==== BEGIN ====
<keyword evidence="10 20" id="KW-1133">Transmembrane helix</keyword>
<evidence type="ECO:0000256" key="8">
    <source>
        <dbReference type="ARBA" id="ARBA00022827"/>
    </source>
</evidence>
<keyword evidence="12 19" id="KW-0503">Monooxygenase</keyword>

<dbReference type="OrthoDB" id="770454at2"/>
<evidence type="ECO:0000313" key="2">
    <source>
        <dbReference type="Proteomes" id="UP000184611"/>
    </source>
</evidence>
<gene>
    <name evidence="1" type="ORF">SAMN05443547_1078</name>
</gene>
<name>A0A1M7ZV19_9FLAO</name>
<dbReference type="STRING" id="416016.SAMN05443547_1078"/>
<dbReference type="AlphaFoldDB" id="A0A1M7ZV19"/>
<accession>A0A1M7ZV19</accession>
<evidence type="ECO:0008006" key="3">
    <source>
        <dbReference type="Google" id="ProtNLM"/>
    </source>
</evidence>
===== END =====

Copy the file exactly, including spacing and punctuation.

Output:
<keyword evidence="10 20" id="KW-1133">Transmembrane helix</keyword>
<evidence type="ECO:0000256" key="8">
    <source>
        <dbReference type="ARBA" id="ARBA00022827"/>
    </source>
</evidence>
<keyword evidence="12 19" id="KW-0503">Monooxygenase</keyword>

<dbReference type="OrthoDB" id="770454at2"/>
<evidence type="ECO:0000313" key="2">
    <source>
        <dbReference type="Proteomes" id="UP000184611"/>
    </source>
</evidence>
<gene>
    <name evidence="1" type="ORF">SAMN05443547_1078</name>
</gene>
<name>A0A1M7ZV19_9FLAO</name>
<dbReference type="STRING" id="416016.SAMN05443547_1078"/>
<dbReference type="AlphaFoldDB" id="A0A1M7ZV19"/>
<accession>A0A1M7ZV19</accession>
<evidence type="ECO:0008006" key="3">
    <source>
        <dbReference type="Google" id="ProtNLM"/>
    </source>
</evidence>